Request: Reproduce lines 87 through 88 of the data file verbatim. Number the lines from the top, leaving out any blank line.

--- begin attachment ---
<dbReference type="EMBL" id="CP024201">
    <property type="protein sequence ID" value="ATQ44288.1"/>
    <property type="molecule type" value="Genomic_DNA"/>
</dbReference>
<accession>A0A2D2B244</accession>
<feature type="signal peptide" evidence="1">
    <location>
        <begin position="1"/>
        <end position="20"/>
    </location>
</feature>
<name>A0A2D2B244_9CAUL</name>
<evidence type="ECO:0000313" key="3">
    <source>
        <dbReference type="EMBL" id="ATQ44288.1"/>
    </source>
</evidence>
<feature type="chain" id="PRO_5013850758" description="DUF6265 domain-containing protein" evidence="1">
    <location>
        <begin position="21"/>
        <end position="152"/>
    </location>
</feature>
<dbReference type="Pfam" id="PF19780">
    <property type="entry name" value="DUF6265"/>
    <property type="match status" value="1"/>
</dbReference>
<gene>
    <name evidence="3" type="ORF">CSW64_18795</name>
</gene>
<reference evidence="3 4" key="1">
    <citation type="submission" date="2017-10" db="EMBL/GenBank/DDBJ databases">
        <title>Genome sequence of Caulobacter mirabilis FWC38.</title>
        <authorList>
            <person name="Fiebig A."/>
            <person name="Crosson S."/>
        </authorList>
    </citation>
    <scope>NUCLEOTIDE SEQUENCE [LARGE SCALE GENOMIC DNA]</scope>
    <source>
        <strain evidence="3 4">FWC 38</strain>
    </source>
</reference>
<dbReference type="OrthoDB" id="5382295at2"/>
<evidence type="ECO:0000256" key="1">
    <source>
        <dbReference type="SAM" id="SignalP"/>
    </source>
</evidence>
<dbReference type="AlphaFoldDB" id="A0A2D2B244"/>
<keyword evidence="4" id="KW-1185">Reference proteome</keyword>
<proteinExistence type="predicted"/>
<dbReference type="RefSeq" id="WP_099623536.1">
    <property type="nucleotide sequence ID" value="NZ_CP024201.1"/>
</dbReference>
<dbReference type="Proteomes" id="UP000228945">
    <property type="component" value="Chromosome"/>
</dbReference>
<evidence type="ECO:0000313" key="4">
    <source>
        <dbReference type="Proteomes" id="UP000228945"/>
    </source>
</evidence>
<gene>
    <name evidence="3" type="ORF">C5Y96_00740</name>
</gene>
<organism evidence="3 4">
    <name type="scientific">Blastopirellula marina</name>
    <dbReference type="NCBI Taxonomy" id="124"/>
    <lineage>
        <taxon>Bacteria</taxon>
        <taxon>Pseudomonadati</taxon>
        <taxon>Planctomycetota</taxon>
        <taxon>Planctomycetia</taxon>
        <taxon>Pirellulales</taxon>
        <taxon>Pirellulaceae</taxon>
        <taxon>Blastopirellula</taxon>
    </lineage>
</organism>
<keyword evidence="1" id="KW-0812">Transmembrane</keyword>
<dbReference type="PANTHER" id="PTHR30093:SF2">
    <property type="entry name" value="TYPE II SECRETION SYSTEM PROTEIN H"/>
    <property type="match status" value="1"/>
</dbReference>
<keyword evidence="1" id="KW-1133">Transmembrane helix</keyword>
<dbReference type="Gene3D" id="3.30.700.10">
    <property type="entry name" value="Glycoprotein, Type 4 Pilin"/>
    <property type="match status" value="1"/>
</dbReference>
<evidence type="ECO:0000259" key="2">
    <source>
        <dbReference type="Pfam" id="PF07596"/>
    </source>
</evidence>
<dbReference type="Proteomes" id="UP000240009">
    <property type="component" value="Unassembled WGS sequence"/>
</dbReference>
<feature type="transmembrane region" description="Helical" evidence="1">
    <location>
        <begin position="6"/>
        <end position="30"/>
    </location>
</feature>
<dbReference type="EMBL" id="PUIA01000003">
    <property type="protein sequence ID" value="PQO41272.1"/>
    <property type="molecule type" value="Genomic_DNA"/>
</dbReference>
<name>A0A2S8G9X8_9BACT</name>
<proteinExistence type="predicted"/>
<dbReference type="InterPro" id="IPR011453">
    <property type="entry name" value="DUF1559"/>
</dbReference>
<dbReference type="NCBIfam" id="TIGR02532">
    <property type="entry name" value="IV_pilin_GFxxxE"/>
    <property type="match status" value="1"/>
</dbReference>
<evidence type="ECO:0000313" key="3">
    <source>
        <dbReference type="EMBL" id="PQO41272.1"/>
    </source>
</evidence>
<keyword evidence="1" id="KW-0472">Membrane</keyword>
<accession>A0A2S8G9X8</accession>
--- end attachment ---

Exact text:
    <property type="entry name" value="Glycoprotein, Type 4 Pilin"/>
    <property type="match status" value="1"/>